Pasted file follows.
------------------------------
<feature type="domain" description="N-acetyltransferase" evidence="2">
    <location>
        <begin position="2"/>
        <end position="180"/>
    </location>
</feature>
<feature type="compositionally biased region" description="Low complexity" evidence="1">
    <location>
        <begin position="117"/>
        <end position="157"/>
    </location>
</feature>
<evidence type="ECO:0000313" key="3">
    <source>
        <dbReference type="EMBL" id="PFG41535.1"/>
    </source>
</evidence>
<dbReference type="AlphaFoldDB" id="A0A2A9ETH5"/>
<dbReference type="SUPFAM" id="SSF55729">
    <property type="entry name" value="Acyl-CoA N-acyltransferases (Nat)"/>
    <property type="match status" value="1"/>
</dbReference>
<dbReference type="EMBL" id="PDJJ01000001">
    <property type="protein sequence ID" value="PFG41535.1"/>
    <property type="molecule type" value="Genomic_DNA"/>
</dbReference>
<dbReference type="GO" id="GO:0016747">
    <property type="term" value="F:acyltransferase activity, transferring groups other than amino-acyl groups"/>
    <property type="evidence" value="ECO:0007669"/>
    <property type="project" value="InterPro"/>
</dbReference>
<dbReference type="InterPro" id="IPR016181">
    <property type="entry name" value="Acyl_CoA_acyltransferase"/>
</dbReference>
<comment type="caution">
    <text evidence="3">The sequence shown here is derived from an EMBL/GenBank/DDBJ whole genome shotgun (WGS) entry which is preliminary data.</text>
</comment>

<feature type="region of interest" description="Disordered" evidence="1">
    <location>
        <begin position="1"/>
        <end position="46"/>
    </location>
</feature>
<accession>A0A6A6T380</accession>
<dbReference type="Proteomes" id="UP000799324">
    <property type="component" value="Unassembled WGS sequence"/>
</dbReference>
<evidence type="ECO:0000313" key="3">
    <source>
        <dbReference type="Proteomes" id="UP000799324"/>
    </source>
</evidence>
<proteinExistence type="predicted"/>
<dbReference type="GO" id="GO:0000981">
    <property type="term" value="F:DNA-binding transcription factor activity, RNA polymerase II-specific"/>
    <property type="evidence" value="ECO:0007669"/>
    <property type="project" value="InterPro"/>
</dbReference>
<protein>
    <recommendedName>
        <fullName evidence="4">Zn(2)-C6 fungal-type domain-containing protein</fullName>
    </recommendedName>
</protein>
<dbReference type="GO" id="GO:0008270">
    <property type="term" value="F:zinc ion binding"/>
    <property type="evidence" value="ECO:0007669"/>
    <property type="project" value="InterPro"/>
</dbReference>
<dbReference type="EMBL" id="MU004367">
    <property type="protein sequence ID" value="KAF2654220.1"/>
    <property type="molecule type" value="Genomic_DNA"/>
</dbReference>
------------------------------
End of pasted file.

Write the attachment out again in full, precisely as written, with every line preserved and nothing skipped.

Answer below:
<feature type="domain" description="N-acetyltransferase" evidence="2">
    <location>
        <begin position="2"/>
        <end position="180"/>
    </location>
</feature>
<feature type="compositionally biased region" description="Low complexity" evidence="1">
    <location>
        <begin position="117"/>
        <end position="157"/>
    </location>
</feature>
<evidence type="ECO:0000313" key="3">
    <source>
        <dbReference type="EMBL" id="PFG41535.1"/>
    </source>
</evidence>
<dbReference type="AlphaFoldDB" id="A0A2A9ETH5"/>
<dbReference type="SUPFAM" id="SSF55729">
    <property type="entry name" value="Acyl-CoA N-acyltransferases (Nat)"/>
    <property type="match status" value="1"/>
</dbReference>
<dbReference type="EMBL" id="PDJJ01000001">
    <property type="protein sequence ID" value="PFG41535.1"/>
    <property type="molecule type" value="Genomic_DNA"/>
</dbReference>
<dbReference type="GO" id="GO:0016747">
    <property type="term" value="F:acyltransferase activity, transferring groups other than amino-acyl groups"/>
    <property type="evidence" value="ECO:0007669"/>
    <property type="project" value="InterPro"/>
</dbReference>
<dbReference type="InterPro" id="IPR016181">
    <property type="entry name" value="Acyl_CoA_acyltransferase"/>
</dbReference>
<comment type="caution">
    <text evidence="3">The sequence shown here is derived from an EMBL/GenBank/DDBJ whole genome shotgun (WGS) entry which is preliminary data.</text>
</comment>

<feature type="region of interest" description="Disordered" evidence="1">
    <location>
        <begin position="1"/>
        <end position="46"/>
    </location>
</feature>
<accession>A0A6A6T380</accession>
<dbReference type="Proteomes" id="UP000799324">
    <property type="component" value="Unassembled WGS sequence"/>
</dbReference>
<evidence type="ECO:0000313" key="3">
    <source>
        <dbReference type="Proteomes" id="UP000799324"/>
    </source>
</evidence>
<proteinExistence type="predicted"/>
<dbReference type="GO" id="GO:0000981">
    <property type="term" value="F:DNA-binding transcription factor activity, RNA polymerase II-specific"/>
    <property type="evidence" value="ECO:0007669"/>
    <property type="project" value="InterPro"/>
</dbReference>
<protein>
    <recommendedName>
        <fullName evidence="4">Zn(2)-C6 fungal-type domain-containing protein</fullName>
    </recommendedName>
</protein>
<dbReference type="GO" id="GO:0008270">
    <property type="term" value="F:zinc ion binding"/>
    <property type="evidence" value="ECO:0007669"/>
    <property type="project" value="InterPro"/>
</dbReference>
<dbReference type="EMBL" id="MU004367">
    <property type="protein sequence ID" value="KAF2654220.1"/>
    <property type="molecule type" value="Genomic_DNA"/>
</dbReference>